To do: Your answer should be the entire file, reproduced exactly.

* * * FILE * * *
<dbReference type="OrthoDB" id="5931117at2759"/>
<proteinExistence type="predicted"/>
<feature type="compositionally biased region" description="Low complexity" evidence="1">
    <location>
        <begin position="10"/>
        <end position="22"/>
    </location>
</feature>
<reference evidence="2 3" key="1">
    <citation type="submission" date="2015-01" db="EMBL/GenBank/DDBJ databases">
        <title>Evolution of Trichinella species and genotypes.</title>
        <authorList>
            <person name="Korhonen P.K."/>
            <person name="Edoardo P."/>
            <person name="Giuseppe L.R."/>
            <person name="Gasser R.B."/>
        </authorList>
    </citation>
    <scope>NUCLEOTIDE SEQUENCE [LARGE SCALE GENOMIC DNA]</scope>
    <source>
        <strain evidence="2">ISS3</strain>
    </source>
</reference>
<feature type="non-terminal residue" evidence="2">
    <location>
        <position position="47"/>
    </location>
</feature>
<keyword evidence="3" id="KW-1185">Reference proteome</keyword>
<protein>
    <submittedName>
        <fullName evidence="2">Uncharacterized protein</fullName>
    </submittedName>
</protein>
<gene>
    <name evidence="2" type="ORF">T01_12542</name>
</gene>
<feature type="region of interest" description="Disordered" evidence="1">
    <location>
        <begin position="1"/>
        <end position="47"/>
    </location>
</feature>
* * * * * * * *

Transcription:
<dbReference type="OrthoDB" id="5931117at2759"/>
<proteinExistence type="predicted"/>
<feature type="compositionally biased region" description="Low complexity" evidence="1">
    <location>
        <begin position="10"/>
        <end position="22"/>
    </location>
</feature>
<reference evidence="2 3" key="1">
    <citation type="submission" date="2015-01" db="EMBL/GenBank/DDBJ databases">
        <title>Evolution of Trichinella species and genotypes.</title>
        <authorList>
            <person name="Korhonen P.K."/>
            <person name="Edoardo P."/>
            <person name="Giuseppe L.R."/>
            <person name="Gasser R.B."/>
        </authorList>
    </citation>
    <scope>NUCLEOTIDE SEQUENCE [LARGE SCALE GENOMIC DNA]</scope>
    <source>
        <strain evidence="2">ISS3</strain>
    </source>
</reference>
<feature type="non-terminal residue" evidence="2">
    <location>
        <position position="47"/>
    </location>
</feature>
<keyword evidence="3" id="KW-1185">Reference proteome</keyword>
<protein>
    <submittedName>
        <fullName evidence="2">Uncharacterized protein</fullName>
    </submittedName>
</protein>
<gene>
    <name evidence="2" type="ORF">T01_12542</name>
</gene>
<feature type="region of interest" description="Disordered" evidence="1">
    <location>
        <begin position="1"/>
        <end position="47"/>
    </location>
</feature>